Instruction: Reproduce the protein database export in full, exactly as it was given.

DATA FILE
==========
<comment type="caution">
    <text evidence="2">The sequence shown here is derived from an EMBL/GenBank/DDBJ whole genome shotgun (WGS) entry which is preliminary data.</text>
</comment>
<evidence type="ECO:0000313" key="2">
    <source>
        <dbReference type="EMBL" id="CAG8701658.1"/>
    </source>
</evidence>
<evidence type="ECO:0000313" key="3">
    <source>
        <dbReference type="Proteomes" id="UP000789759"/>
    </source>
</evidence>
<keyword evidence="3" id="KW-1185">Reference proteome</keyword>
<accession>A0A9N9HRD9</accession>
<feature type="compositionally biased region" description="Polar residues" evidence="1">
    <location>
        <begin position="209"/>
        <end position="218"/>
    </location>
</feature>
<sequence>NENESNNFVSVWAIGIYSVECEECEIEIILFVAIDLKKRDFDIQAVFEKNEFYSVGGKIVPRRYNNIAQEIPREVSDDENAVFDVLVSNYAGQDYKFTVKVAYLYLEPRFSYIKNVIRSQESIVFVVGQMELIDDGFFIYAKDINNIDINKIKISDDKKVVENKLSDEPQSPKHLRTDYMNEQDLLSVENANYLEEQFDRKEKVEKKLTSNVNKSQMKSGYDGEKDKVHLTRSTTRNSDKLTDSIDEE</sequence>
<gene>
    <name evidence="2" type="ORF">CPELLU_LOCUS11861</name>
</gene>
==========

<comment type="caution">
    <text evidence="2">The sequence shown here is derived from an EMBL/GenBank/DDBJ whole genome shotgun (WGS) entry which is preliminary data.</text>
</comment>
<evidence type="ECO:0000313" key="2">
    <source>
        <dbReference type="EMBL" id="CAG8701658.1"/>
    </source>
</evidence>
<evidence type="ECO:0000313" key="3">
    <source>
        <dbReference type="Proteomes" id="UP000789759"/>
    </source>
</evidence>
<keyword evidence="3" id="KW-1185">Reference proteome</keyword>
<accession>A0A9N9HRD9</accession>
<feature type="compositionally biased region" description="Polar residues" evidence="1">
    <location>
        <begin position="209"/>
        <end position="218"/>
    </location>
</feature>
<sequence>NENESNNFVSVWAIGIYSVECEECEIEIILFVAIDLKKRDFDIQAVFEKNEFYSVGGKIVPRRYNNIAQEIPREVSDDENAVFDVLVSNYAGQDYKFTVKVAYLYLEPRFSYIKNVIRSQESIVFVVGQMELIDDGFFIYAKDINNIDINKIKISDDKKVVENKLSDEPQSPKHLRTDYMNEQDLLSVENANYLEEQFDRKEKVEKKLTSNVNKSQMKSGYDGEKDKVHLTRSTTRNSDKLTDSIDEE</sequence>
<gene>
    <name evidence="2" type="ORF">CPELLU_LOCUS11861</name>
</gene>